OSU Researchers Dig Deep Into Forest Genetics

PoplarOregon State researchers Amy Klocko and Steven Strauss, along with scientists from several universities and agencies, have reported a breakthrough in the field of forest genetics with the development of genetically modified poplar trees, according to a report in the Canadian Journal of Forest Research. The trees have become resistant to insects, grow faster, and retain the characteristics of inserted genes for up to 14 years. The new traits can have major effects on paper, pulp, and biofuel industries.

The researchers injected the trees with a Cry3A protein in order to combat insect attack by stimulating the trees to produce an insecticidal protein. Researchers determined the insect resistance was partnered with increased growth rates of up to 23% (13% on average). They studied 402 trees from 1998 to 2001, and continued research at a clone bank at OSU over the next 14 years. The traits remained viable throughout the study, and results exceeded scientist expectations according to Strauss, a distinguished professor of forest biotechnology in the OSU College of Forestry. Strauss adds that although the trees will be significant in terms of wood yield, health, and productivity, researchers may be underestimating the true value of the trees. Klocko, lead author of the article, explains this value, stating that insects not only kill trees, but also leave them vulnerable to disease. Such decreases in viability and health can be quite expensive to combat in natural poplar varieties.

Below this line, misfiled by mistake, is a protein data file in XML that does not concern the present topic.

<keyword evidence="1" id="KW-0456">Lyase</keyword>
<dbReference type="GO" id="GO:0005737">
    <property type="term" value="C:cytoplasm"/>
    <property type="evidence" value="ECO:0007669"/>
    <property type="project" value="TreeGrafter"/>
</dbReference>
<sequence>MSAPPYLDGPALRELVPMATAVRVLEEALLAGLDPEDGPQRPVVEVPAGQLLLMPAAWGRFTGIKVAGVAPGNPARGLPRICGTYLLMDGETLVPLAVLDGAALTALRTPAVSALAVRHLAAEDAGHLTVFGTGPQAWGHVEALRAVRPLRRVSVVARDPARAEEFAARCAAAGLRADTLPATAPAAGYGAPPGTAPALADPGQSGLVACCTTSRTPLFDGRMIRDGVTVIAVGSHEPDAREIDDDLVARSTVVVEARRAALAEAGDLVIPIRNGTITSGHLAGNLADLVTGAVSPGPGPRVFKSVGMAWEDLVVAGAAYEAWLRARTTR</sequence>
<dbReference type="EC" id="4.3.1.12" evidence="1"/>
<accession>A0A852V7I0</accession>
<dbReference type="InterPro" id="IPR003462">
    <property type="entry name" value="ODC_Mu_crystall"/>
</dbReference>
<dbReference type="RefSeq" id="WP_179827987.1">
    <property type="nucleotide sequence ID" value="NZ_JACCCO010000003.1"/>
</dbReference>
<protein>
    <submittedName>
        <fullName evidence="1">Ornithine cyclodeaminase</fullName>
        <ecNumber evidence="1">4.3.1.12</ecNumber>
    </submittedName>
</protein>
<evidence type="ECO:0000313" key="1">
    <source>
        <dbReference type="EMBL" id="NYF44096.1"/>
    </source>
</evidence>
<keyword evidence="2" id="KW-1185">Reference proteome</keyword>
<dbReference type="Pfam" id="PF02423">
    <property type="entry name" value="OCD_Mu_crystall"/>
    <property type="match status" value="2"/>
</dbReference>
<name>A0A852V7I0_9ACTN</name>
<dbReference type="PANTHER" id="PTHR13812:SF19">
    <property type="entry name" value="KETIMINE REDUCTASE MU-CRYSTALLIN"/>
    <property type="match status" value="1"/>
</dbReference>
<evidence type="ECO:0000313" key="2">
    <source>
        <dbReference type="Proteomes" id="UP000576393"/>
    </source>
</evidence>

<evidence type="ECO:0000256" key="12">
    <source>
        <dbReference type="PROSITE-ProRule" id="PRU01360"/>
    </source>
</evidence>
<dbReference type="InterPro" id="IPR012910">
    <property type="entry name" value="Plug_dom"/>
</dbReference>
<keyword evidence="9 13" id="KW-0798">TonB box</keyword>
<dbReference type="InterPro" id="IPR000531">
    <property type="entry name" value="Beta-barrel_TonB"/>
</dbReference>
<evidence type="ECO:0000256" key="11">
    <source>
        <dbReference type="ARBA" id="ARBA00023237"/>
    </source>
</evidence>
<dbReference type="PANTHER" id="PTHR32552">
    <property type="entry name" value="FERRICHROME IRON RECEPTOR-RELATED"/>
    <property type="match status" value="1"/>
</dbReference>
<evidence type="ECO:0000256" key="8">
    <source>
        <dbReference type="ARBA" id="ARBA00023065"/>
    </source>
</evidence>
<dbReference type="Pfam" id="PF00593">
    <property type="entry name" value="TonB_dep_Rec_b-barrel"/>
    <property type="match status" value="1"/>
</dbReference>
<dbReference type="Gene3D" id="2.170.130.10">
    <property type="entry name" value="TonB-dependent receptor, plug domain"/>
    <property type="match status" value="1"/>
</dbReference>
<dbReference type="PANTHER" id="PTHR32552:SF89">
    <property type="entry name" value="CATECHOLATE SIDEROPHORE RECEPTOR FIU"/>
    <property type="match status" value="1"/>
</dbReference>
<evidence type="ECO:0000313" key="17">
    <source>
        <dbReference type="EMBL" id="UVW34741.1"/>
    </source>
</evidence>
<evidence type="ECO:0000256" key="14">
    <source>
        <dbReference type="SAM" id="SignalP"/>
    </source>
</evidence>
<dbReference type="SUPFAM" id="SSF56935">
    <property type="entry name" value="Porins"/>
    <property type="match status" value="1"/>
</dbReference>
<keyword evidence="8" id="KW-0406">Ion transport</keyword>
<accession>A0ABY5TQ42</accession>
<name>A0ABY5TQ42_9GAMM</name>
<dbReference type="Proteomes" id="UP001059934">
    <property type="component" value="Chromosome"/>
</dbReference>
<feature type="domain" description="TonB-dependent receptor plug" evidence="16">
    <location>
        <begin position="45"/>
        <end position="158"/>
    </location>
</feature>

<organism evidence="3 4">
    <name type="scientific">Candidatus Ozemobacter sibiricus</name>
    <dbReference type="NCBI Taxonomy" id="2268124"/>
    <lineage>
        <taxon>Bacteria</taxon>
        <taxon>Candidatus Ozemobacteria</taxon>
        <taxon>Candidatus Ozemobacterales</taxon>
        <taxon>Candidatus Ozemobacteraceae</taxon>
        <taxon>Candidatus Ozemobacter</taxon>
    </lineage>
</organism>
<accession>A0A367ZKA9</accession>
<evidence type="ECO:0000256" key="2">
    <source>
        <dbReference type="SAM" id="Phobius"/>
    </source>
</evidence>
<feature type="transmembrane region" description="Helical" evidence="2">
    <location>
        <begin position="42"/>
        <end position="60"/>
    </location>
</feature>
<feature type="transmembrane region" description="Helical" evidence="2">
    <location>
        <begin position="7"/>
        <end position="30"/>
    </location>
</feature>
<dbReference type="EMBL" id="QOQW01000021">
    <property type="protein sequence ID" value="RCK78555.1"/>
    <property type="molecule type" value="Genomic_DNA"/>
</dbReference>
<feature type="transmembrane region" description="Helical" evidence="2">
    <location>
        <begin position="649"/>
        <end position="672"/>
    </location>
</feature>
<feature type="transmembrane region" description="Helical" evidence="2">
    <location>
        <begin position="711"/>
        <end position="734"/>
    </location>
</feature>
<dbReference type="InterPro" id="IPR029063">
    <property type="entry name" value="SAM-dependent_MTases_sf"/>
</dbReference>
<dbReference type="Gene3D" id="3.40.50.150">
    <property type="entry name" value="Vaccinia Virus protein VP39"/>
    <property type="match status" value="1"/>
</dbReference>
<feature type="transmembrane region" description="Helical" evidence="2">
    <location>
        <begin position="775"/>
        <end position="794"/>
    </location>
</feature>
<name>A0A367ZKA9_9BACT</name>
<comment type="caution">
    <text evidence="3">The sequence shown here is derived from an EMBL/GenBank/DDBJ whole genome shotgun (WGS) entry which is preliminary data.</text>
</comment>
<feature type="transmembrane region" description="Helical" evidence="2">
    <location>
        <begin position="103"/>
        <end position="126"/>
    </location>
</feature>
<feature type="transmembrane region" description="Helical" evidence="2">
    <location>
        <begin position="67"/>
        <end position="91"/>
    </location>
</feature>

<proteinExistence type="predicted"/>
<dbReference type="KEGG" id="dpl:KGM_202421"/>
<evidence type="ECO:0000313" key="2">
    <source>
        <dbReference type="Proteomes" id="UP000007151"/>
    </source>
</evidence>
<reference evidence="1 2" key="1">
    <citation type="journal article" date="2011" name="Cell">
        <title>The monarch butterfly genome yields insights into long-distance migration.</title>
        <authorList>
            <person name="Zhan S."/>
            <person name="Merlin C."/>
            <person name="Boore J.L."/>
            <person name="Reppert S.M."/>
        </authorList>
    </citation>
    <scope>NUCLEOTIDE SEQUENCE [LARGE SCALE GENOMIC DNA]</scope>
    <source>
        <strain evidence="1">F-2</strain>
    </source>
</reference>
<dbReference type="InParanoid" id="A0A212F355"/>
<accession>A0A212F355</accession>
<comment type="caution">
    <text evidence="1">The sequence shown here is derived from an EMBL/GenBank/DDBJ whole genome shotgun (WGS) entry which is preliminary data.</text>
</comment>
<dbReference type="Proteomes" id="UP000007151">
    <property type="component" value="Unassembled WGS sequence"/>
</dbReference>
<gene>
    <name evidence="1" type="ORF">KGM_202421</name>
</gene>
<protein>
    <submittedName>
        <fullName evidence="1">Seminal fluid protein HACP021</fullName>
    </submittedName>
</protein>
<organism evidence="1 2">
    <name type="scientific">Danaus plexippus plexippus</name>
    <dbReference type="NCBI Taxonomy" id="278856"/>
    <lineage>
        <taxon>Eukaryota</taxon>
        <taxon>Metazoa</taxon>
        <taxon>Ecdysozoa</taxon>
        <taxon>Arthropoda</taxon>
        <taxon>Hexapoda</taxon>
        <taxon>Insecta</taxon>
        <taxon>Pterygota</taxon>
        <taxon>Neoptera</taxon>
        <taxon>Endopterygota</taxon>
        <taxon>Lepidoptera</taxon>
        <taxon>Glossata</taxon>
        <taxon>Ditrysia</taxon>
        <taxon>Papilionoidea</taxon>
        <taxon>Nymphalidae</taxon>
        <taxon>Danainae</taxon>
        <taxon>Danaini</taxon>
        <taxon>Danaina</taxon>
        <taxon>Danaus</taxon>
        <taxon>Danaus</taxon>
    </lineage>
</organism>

The researchers have successfully engineered male trees to be sterile in order to keep the GMO traits from spreading to other trees. Female sterility has yet to be achieved, but researchers continue to work toward that goal. The sterile trees could be used commercially without the threat of interbreeding with natural varieties of poplar.

Another aspect of the study involved the development of drought-tolerant poplars, which could be quite significant in the face of climatic changes forecasted for the Pacific Northwest.

The development of these GMO poplars is a major achievement in a field which is much less advanced than the related field of GMO crop development. Since trees can be subjected to insect attack over a period of years as they mature, insect resistance may offer greater commercial value than GMO crop species. This long-term susceptibility is also the reason behind the necessity to ensure modified trait expression over a long time period. The success of this study may lead to significant reductions of pesticide usage and crop loss, but Strauss warns that much more research may be necessary in order to overcome regulatory obstacles to GMO tree commercialization. The development of sterile varieties will also be an important aspect of meeting government regulations for GMO organisms.

By Kristen Daly